Andromeda Galaxy (M31, NGC 224)
Recent estimates suggest that Andromeda is bigger but less massive than the Milky Way Galaxy. It is accompanied by at least 10 satellite galaxies, including M32 and M110 (both visible through binoculars), NGC 185 (discovered by William Herschel), NGC 147 (discovered by Louis d'Arrest), the dwarf spheroidal systems And I, And II, And III, and And V, the dwarf irregular And IV (though this may be a cluster), And VI (known as the Pegasus Dwarf), and And VII (known as the Cassiopeia Dwarf).
The Andromeda Galaxy is also home to more than 300 globular clusters, the brightest of which, G1, is the most luminous globular in the Local Group (visual magnitude 13.7); it outshines the brightest globular in the Milky Way, Omega Centauri, and can be glimpsed by large amateur telescopes under favorable conditions.
The Hubble Space Telescope has revealed the appearance of a double nucleus in Andromeda. It may be that there are really two bright nuclei, perhaps because a smaller galaxy was cannibalized in the past, or that there is a single core partly obscured by dust.
History of observationsThe earliest known reference to our large galactic neighbor is by Al-Sufi who called it "the little cloud" in his Book of Fixed Stars (AD 964). For many years it was known as the Great Andromeda Nebula and believed to be one of the closest nebulae. William Herschel thought its distance would "not exceed 2,000 times the distance of Sirius" (i.e., 17,000 light-years); nevertheless, he viewed it as the nearest "island universe" like our Milky Way.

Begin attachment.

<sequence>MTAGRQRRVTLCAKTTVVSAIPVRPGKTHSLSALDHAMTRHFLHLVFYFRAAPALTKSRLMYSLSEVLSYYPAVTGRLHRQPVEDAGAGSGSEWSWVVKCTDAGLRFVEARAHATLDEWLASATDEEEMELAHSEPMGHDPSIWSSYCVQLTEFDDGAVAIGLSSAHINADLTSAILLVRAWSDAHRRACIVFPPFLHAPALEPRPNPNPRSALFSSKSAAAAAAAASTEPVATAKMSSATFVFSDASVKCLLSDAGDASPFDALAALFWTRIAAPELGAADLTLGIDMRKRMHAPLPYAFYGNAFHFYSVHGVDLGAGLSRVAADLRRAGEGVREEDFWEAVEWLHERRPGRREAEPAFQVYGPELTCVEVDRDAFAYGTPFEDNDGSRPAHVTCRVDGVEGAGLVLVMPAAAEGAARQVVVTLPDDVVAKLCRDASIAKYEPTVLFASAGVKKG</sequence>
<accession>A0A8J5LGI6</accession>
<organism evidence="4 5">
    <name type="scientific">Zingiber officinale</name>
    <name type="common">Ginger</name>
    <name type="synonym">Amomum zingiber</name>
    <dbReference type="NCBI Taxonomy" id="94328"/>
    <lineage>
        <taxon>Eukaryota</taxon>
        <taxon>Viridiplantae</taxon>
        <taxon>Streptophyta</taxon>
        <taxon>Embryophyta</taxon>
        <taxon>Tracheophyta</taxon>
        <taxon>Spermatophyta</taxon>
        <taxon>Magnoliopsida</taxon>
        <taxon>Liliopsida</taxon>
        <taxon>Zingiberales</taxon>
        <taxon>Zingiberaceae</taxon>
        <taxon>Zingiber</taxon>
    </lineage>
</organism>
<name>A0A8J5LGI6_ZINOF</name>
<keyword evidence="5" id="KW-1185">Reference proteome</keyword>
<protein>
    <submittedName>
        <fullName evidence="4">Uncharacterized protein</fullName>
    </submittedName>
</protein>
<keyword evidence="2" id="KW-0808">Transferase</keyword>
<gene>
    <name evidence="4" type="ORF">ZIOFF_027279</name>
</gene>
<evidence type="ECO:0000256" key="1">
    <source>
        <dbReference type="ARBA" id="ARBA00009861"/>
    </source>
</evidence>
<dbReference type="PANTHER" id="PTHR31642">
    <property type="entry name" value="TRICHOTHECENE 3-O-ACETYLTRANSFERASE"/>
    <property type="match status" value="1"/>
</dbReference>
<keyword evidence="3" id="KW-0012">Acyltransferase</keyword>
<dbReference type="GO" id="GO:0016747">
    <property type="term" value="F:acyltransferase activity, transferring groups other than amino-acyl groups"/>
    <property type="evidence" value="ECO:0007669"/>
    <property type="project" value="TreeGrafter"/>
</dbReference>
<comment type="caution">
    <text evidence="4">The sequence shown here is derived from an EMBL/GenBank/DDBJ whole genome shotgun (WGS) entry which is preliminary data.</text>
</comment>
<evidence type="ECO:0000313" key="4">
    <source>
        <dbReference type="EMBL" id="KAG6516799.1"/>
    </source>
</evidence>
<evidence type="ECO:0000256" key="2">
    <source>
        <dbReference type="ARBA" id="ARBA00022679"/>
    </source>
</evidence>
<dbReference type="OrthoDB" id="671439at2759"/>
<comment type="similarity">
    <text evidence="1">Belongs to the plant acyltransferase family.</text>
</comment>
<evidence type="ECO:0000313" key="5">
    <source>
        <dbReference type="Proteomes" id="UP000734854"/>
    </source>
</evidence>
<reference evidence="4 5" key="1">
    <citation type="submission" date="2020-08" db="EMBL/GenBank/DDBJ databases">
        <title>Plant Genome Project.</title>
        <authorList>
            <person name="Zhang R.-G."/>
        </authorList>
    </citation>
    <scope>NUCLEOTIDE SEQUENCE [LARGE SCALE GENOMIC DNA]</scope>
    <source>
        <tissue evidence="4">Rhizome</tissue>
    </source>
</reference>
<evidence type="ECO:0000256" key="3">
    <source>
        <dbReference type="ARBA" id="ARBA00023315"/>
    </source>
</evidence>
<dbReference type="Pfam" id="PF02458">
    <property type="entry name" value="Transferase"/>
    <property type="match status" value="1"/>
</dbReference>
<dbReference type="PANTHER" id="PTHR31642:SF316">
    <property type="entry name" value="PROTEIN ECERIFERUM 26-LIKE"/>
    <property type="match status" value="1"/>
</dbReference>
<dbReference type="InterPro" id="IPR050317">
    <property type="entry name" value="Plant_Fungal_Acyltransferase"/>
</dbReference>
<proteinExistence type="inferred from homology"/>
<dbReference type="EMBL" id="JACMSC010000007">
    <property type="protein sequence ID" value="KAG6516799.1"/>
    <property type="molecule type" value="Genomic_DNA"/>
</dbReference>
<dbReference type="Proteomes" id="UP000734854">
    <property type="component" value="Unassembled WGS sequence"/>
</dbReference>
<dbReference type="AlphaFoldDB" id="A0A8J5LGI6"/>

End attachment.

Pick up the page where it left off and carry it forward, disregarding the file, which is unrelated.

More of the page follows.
In 1912, Vesto Slipher found the radial velocity of Andromeda to be the highest cosmic velocity ever measured up to that time – about 300 km/s in approach (later refined to 266 km/s) – pointing to an extragalactic nature. In 1923, Edwin Hubble found the first Cepheid variable in the Andromeda Galaxy and thus established the intergalactic distance of and the true nature of M31 as a galaxy. Because he was not aware that there are two different kinds of Cepheid, however, his distance was out by a factor of more than two – an error not discovered until 1953 following the completion of the Hale Telescope.
Collision between Andromeda and the Milky Way
To make matters more complicated, M31's small companion, the Triangulum Galaxy, M33, will join in the collision and perhaps later merge with the M31/Milky Way pair. There is a small chance that M33 will hit the Milky Way first.
Science fiction connectionsThe Andromeda Galaxy was the source of an extraterrestrial message received by a newly-built radio telescope in the TV drama series and novel, A For Andromeda.
In the Star Trek original series episode "By Any Other Name," the Enterprise is comandeered by the Kelvans whose spacecraft, having crossed the intergalactic void from Andromeda, crashed on an uncharted planet in the Milky Way.
Related category• GALAXIES
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